31st Week in Ordinary Time
So that . . . they may welcome me.
Anyone who is a waiter or in a service profession knows the value of using “soft skills”—good communication, approachability, empathy—to ensure customer loyalty and build a safety net of relationships. It seems that the dishonest money manager in Jesus’ parable had learned the same lesson: you attract more people with honey than with vinegar. So when his master fired him for squandering his wealth, he knew he needed to fix his relationships with people in the local community in order to survive. His motive may have been self-serving, but at least he understood that being generous and merciful would gain more for him than extortion. And Jesus commended him for his shrewdness.
What this dishonest steward did for selfish reasons we can do for godly reasons. Showing mercy is always a good strategy, particularly in our parishes. The church you attend is your Catholic “home,” the place where your brothers and sisters in Christ gather to celebrate a family meal. It can be easy to think of Mass simply as “my time” with Jesus, but Jesus doesn’t just dwell in the tabernacle. He dwells in everyone gathering with you. That includes the cantor who sings off-key, the family with unruly children, and the guy racing out of the parking lot in front of you. How you treat your fellow parishioners is an important indicator of your relationship with God.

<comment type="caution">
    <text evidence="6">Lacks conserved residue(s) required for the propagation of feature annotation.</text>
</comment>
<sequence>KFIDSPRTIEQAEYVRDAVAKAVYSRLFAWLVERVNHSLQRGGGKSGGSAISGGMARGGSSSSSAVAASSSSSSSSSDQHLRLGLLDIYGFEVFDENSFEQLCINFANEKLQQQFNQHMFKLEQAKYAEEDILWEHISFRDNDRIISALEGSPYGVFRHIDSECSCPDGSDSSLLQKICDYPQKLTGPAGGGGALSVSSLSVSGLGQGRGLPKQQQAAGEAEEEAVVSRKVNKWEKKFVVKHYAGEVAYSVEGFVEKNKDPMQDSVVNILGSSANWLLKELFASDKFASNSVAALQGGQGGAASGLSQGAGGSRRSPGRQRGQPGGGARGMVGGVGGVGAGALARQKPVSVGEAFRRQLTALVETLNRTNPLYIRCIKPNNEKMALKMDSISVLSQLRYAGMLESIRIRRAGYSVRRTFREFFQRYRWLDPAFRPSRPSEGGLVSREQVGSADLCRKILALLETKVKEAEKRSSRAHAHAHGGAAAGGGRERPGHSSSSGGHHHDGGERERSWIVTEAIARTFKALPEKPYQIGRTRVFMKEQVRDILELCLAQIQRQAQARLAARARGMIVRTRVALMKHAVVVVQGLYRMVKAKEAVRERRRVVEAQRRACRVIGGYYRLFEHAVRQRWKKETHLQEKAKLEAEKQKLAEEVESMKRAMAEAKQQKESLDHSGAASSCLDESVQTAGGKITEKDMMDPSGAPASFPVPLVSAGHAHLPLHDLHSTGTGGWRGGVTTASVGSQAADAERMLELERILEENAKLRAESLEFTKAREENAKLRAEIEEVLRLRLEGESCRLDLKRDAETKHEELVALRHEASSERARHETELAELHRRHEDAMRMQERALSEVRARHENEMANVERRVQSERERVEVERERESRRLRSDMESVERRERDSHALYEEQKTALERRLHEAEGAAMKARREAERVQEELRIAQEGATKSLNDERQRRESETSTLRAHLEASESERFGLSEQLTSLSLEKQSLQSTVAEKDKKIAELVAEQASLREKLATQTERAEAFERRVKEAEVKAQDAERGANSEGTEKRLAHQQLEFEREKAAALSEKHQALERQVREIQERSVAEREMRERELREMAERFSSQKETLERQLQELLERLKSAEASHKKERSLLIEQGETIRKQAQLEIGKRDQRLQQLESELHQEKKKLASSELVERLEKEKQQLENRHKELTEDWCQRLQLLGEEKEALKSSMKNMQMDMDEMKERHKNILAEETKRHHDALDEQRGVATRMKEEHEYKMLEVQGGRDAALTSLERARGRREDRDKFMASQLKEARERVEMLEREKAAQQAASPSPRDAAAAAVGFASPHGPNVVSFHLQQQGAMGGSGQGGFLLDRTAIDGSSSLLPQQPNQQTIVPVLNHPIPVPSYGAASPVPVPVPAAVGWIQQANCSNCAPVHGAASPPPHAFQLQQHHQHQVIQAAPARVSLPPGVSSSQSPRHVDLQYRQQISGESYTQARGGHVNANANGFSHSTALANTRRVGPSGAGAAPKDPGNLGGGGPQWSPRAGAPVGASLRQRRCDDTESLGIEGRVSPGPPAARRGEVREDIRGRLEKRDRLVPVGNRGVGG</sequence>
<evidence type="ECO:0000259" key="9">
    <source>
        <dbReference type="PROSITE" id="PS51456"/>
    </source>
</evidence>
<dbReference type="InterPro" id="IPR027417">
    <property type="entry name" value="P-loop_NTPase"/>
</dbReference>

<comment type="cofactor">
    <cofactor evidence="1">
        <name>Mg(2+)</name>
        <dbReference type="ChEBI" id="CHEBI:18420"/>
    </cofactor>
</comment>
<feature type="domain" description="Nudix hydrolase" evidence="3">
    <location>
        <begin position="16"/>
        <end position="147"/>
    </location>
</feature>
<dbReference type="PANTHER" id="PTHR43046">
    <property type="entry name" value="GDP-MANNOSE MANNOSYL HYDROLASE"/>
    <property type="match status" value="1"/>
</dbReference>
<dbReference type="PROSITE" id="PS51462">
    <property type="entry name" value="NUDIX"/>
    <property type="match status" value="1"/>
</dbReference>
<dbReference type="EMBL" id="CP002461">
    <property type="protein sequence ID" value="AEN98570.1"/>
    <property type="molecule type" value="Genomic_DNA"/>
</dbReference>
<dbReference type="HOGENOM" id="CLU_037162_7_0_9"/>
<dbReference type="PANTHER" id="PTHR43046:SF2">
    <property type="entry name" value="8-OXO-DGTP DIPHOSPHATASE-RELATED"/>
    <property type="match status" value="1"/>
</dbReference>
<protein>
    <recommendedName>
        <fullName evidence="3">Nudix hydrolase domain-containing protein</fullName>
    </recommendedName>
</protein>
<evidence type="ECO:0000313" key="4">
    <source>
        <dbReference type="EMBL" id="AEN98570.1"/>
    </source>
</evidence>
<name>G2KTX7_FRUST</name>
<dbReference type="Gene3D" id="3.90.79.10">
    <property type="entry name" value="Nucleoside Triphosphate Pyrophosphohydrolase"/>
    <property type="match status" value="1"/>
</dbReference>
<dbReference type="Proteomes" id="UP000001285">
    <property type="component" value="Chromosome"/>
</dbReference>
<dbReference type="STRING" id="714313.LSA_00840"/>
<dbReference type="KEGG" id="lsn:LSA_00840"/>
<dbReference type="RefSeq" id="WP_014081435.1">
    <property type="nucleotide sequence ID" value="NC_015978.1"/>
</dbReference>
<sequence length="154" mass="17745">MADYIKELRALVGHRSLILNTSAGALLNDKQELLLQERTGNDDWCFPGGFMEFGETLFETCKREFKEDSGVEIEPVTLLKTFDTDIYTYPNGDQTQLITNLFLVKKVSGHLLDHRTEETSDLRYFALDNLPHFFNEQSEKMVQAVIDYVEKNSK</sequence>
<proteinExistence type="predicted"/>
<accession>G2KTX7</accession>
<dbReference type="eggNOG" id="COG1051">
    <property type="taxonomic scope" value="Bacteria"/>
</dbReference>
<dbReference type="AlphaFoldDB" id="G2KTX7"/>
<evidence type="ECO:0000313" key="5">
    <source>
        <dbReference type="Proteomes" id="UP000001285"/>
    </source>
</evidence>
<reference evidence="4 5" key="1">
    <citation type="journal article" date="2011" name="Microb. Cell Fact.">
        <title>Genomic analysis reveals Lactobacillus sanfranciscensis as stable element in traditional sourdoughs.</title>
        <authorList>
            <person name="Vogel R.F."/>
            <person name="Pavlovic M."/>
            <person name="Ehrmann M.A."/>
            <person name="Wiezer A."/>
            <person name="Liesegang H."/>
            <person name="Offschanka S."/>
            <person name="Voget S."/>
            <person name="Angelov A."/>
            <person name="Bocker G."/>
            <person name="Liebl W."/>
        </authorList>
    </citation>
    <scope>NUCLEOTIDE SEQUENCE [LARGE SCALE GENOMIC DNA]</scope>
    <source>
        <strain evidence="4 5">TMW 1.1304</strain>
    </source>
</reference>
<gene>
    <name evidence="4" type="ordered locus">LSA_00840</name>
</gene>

As important as it is to put money in the offertory basket, it is also important that we adjust our attitude toward any parishioner we think is being inconsiderate. What better way can we create a space of fellowship and unity in our parish? What better way to honor the time when we all receive the grace and power of Jesus?
At Mass this Sunday, at the Sign of Peace, try to make sure you’re at peace with the people around you. If someone or something is nagging at you, ask Jesus to help you put it aside and focus on building up the unity of your parish instead. Whatever challenges you may face, know that Jesus will help you to respond with love. Remember, he loves every person standing around you just as much as he loves you.
“Jesus, help me to see your face in every person I will encounter at Mass this Sunday.”
Word Among Us